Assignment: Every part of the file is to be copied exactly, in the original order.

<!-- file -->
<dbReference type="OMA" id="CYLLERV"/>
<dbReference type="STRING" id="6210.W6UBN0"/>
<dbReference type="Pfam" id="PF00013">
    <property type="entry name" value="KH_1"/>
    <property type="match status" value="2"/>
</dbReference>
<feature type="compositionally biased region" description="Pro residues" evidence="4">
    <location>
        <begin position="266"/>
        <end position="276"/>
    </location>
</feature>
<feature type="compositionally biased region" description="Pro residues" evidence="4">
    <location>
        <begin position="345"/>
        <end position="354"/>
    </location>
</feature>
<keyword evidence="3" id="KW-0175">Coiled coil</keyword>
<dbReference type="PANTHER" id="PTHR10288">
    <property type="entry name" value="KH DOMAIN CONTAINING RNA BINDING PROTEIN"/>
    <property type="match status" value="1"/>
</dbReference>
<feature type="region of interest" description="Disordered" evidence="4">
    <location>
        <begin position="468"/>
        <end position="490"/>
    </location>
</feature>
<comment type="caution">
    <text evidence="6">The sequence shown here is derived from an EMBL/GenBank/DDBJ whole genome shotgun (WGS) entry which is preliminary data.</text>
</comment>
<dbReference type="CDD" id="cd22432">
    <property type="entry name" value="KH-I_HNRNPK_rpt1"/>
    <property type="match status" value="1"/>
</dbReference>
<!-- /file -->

<dbReference type="OMA" id="CYLLERV"/>
<dbReference type="STRING" id="6210.W6UBN0"/>
<dbReference type="Pfam" id="PF00013">
    <property type="entry name" value="KH_1"/>
    <property type="match status" value="2"/>
</dbReference>
<feature type="compositionally biased region" description="Pro residues" evidence="4">
    <location>
        <begin position="266"/>
        <end position="276"/>
    </location>
</feature>
<feature type="compositionally biased region" description="Pro residues" evidence="4">
    <location>
        <begin position="345"/>
        <end position="354"/>
    </location>
</feature>
<keyword evidence="3" id="KW-0175">Coiled coil</keyword>
<dbReference type="PANTHER" id="PTHR10288">
    <property type="entry name" value="KH DOMAIN CONTAINING RNA BINDING PROTEIN"/>
    <property type="match status" value="1"/>
</dbReference>
<feature type="region of interest" description="Disordered" evidence="4">
    <location>
        <begin position="468"/>
        <end position="490"/>
    </location>
</feature>
<comment type="caution">
    <text evidence="6">The sequence shown here is derived from an EMBL/GenBank/DDBJ whole genome shotgun (WGS) entry which is preliminary data.</text>
</comment>
<dbReference type="CDD" id="cd22432">
    <property type="entry name" value="KH-I_HNRNPK_rpt1"/>
    <property type="match status" value="1"/>
</dbReference>